Let’s Talk About Elon Musk’s Submarine

When word first broke that Elon Musk was designing a kid-sized submarine to help rescue the children stuck in Thailand’s Tham Luang cave, it seemed like a logical thing for Hackaday to cover. An eccentric builder of rockets and rocket-launched electric sports cars, pushing his engineering teams and not inconsiderable financial resources into action to save children? All of that talk about Elon being a real life Tony Stark was about to turn from meme into reality; if the gambit paid off, the world might have it’s first true superhero.

With human lives in the balance, and success of the rescue attempt far from assured (regardless of Elon’s involvement), we didn’t feel like playing arm-chair engineer at the time. Everyone here at Hackaday is thankful that due to the heroics of the rescuers, including one who paid the ultimate price, all thirteen lives were saved.

Many said it couldn’t be done, others said even saving half of the children would have been a miracle. But Elon’s submarine, designed and built at a breakneck pace and brought to Thailand while some of the children were still awaiting rescue, laid unused. It wasn’t Elon’s advanced technology that made the rescue possible, it was the tenacity of the human spirit.

Now, with the rescue complete and the children well on their way to returning to their families, one is left wondering about Elon’s submarine. Could it have worked?

Continue reading “Let’s Talk About Elon Musk’s Submarine”

Hackaday Prize Entry: Modular, Rapid Deployment Power Station

After a disaster hits, one obvious concern is getting everyone’s power restored. Even if the power plants are operational after something like a hurricane or earthquake, often the power lines that deliver that energy are destroyed. While the power company works to rebuild their infrastructure, [David Ngheim]’s mobile, rapid deployment power station can help get people back on their feet quickly. As a bonus, it uses renewable energy sources for power generation.

The modular power station was already tested at Burning Man, providing power to around 100 people. Using sets of 250 Watt panels, wind turbines, and scalable battery banks, the units all snap together like Lego and can fit inside a standard container truck or even the back of a pickup for smaller sizes. The whole thing is plug-and-play and outputs AC thanks to inverters that also ship with the units.

With all of the natural disasters we’ve seen lately, from Texas to Puerto Rico to California, this entry into the Hackaday Prize will surely gain some traction as many areas struggle to rebuild their homes and communities. With this tool under a government’s belt, restoration of power at least can be greatly simplified and hastened.

EMMC To SD Hack Rescues Data From A Waterlogged Phone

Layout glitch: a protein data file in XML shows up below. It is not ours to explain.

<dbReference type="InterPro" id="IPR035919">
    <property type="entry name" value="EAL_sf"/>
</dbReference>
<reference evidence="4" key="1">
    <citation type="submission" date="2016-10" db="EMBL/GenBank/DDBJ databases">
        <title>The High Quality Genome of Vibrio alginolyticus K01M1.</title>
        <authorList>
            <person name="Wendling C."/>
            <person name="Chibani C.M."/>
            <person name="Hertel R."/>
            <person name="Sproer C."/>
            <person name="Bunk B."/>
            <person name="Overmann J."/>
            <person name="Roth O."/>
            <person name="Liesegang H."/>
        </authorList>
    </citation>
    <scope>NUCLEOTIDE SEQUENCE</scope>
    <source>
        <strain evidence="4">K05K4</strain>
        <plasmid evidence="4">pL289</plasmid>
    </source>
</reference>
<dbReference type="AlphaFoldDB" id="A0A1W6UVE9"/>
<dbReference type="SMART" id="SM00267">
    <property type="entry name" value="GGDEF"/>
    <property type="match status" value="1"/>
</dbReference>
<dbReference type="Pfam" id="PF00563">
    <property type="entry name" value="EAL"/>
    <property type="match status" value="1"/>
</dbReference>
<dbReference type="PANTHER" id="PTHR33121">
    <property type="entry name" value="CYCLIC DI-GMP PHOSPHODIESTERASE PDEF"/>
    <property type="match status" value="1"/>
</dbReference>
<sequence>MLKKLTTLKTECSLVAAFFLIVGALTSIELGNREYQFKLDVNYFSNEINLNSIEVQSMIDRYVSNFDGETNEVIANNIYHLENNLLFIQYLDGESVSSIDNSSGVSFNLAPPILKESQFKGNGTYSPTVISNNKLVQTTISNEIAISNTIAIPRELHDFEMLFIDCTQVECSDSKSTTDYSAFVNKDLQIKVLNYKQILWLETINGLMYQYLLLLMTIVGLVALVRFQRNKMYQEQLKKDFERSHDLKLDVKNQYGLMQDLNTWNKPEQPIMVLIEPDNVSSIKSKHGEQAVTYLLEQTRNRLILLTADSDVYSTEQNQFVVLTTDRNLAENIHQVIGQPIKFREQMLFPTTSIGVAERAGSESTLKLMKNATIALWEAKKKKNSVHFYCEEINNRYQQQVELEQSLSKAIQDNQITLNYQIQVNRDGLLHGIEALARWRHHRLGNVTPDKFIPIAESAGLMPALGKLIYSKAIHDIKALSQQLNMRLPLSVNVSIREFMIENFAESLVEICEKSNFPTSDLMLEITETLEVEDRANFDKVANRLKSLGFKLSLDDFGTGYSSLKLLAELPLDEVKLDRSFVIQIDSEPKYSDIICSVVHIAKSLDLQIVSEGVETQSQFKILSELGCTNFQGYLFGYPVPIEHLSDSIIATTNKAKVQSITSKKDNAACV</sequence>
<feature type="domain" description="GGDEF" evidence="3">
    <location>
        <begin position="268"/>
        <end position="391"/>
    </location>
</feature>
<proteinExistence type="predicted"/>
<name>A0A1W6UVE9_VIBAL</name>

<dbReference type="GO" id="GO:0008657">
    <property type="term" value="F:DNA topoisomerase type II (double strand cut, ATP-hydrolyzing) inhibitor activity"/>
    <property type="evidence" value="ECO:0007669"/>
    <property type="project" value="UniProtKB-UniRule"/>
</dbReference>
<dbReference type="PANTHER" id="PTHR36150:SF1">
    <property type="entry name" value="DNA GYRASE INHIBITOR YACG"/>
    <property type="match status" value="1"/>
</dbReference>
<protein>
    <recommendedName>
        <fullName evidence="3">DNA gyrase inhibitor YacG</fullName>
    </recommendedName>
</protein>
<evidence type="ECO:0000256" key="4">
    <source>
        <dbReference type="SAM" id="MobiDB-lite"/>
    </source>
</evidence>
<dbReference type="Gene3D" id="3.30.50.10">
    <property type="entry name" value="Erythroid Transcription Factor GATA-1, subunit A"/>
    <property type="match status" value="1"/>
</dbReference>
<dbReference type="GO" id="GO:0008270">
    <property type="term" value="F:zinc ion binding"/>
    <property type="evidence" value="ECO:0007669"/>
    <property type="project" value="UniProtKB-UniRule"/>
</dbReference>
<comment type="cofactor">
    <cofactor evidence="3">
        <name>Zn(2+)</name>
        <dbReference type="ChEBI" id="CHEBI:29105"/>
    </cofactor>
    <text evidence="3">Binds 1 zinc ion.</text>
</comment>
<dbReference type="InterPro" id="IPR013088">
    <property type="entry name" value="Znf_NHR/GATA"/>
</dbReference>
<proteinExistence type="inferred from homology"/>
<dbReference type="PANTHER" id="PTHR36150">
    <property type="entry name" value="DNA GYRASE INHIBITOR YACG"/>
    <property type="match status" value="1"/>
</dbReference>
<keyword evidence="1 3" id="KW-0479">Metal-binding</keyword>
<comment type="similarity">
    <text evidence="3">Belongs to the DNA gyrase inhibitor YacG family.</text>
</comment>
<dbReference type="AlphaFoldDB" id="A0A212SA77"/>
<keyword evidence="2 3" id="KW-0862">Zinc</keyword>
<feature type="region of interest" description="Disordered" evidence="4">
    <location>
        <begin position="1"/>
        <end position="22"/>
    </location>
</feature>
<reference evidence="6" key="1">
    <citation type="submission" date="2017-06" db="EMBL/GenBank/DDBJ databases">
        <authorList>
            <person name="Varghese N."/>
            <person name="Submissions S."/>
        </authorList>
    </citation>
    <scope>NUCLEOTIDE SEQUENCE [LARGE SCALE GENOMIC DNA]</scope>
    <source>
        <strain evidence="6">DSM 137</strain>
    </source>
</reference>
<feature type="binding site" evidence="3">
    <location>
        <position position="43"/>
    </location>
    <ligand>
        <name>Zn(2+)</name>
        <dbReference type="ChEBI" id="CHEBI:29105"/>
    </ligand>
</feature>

How do I get the data off this destroyed phone? It’s a question many of us have had to ponder – either ourselves or for friends or family. The easy answer is either spend a mint for a recovery service or consider it lost forever.  [Trochilidae] didn’t accept either of those options, so he broke out the soldering iron and rescued his own data.

A moment’s inattention with a child near a paddling pool left [Trochilidae’s] coworker’s wife with a waterlogged, dead phone. She immediately took apart the phone and attempted to dry it out, but it was too late. The phone was a goner. It also had four months of photos and other priceless data on it. [Trochilidae] was brought in to try to recover the data.

The phone was dead, but chances are the data stored within it was fine. Most devices built in the last few years use eMMC flash devices as their secondary storage. eMMC stands for Embedded Multimedia Card. What it means is that the device not only holds the flash memory array, it also contains a flash controller which handles wear leveling, flash writing, and host interface. The controller can be configured to respond exactly like a standard SD card.

The hard part is getting a tiny 153 ball BGA package to fit into an SD card slot.  [Trochilidae] accomplished that by cutting open a microSD to SD adapter. He then carefully soldered the balls from the eMMC to the pins of the adapter. Thin gauge wire, a fine tip iron, and a microscope are essentials here. Once the physical connections were made,  [Trochilidae] plugged the card into his Linux machine. The card was recognized, and he managed to pull all the data off with a single dd command.

[Trochilidae] doesn’t say what happened after the data was copied, but we’re guessing he analyzed the dump to determine the filesystem, then mounted it as a drive. The end result was a ton of recovered photos and a very happy coworker.

If you like crazy soldering exploits, check out this PSP reverse engineering hack, where every pin of a BGA was soldered to magnet wire.